Coffee Affects Cholesterol Levels Differently in Men and Women, Study Finds

According to a new study, different types of coffee can affect cholesterol levels differently. Photo by StockSnap/Pixabay

May 10 (UPI) — The gender of the drinker, as well as the brewing method used, may be key to the link between coffee and increased cholesterol, a risk factor for heart disease, according to a study published Tuesday.

Espresso consumption was associated with the largest gender difference in cholesterol levels between the sexes, while French press or coffee maker was linked with the smallest, according to data published by the journal Open Heart.

Three to five cups of espresso a day increased total cholesterol, particularly in men, compared to non-coffee drinkers, the researchers said.

Consuming six or more cups of French press daily also raised cholesterol, and to a similar degree in both men and women, they said.

Additionally, daily consumption of six or more cups of filtered coffee was associated with increased total cholesterol in women, but not in men, according to the researchers.

Although drinking instant coffee did raise cholesterol in both men and women, it did not increase with the number of cups consumed, the researchers said.

“Coffee is the most frequently consumed central stimulant in the world,” wrote researchers from UiT: Arctic University of Norway in Tromsø.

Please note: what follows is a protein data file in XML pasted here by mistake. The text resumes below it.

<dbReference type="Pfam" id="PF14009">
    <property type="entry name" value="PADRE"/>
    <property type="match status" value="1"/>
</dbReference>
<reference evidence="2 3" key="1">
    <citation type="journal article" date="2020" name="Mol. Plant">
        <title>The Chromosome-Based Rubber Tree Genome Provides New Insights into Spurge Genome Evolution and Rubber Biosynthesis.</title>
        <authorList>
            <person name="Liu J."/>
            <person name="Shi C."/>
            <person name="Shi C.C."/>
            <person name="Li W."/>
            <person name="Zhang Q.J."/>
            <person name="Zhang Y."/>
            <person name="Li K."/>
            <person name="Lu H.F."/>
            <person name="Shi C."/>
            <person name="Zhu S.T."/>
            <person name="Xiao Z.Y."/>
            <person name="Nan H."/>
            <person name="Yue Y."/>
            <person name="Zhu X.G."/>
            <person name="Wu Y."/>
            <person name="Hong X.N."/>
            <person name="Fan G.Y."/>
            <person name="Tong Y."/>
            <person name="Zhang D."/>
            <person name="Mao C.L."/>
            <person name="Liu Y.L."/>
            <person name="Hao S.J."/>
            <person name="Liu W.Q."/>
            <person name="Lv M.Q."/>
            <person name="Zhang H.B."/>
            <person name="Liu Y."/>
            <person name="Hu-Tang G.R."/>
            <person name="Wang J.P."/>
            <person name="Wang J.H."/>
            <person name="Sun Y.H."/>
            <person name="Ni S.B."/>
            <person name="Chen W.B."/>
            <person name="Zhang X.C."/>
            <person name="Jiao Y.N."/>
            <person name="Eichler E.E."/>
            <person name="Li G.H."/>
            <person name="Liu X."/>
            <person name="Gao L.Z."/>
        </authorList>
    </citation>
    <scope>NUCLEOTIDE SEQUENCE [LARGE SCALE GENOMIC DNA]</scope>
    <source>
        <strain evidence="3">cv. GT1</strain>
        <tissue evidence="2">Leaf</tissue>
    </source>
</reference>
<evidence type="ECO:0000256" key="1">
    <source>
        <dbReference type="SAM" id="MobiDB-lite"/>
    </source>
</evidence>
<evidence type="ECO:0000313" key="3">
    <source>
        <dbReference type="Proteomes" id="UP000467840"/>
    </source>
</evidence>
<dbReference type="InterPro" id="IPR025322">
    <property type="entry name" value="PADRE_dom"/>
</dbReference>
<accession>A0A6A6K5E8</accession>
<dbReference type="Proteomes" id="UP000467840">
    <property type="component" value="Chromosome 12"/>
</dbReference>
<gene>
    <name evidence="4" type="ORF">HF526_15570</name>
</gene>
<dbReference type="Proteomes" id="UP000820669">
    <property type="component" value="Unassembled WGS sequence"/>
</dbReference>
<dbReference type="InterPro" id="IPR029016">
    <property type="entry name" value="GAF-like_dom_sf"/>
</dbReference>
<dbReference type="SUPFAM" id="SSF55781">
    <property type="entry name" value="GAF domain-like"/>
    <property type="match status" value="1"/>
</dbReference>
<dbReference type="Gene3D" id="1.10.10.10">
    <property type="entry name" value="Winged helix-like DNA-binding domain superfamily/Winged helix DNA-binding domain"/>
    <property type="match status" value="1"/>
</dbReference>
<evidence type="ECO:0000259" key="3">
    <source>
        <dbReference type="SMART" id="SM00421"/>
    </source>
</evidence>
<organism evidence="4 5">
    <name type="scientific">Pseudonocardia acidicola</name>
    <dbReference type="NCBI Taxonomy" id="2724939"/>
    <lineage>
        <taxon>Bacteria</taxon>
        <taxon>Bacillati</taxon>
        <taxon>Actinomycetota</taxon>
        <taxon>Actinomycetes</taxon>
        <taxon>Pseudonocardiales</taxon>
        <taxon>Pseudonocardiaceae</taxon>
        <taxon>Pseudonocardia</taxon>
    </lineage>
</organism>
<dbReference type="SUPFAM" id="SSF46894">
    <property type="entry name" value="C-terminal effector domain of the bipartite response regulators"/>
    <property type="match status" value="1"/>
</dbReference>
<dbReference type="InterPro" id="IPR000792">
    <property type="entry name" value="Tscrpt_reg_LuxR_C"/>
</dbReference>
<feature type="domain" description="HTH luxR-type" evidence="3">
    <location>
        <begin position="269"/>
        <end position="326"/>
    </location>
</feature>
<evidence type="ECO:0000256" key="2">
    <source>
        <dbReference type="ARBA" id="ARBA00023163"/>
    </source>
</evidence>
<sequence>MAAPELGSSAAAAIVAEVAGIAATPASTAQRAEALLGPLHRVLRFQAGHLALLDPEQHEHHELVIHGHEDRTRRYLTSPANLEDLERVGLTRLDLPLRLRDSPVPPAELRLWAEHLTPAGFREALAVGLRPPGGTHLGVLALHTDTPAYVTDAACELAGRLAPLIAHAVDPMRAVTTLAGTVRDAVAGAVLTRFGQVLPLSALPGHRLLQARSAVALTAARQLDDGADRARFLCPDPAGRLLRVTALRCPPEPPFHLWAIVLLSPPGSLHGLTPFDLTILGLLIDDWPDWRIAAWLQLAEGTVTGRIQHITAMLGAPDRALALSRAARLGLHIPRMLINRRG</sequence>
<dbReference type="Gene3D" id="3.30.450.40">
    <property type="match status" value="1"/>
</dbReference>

“Due to high coffee consumption, even small health effects can have huge health consequences,” they said.

Coffee contains natural chemicals, such as the diterpenes cafestol and kahweol, which are known to raise blood cholesterol levels, according to the Cleveland Clinic.

Previous studies have linked coffee consumption to an increased risk of heart problems, although the drink has some health benefits.

Brewing method can also impact cholesterol levels, but it’s unclear what impact espresso might have, the Norwegian researchers said.

The results of this study are based on more than 21,083 responses from adults aged 40 and over to a large health survey in the researchers’ hometown of Tromsø.

Participants were asked how many cups of coffee a day they drank and what type of brew they drank, the researchers said.

Blood samples were taken from the participants, and height and weight were also measured. Participants also provided information on diet, health and lifestyle, including smoking, alcohol consumption and physical activity.

Women drank an average of just under four cups of coffee a day, while men drank an average of almost five, according to the data.

There is no obvious explanation for the gender difference in cholesterol response to coffee consumption, the researchers said.

“Interestingly, coffee contains over a thousand diverse phytochemicals, [and] the consumption of each compound also depends on the variety of coffee species, degree of roast, type of brewing method and serving size,” they wrote.

“This shows how coffee contains compounds that can lead to several mechanisms working simultaneously,” they said.

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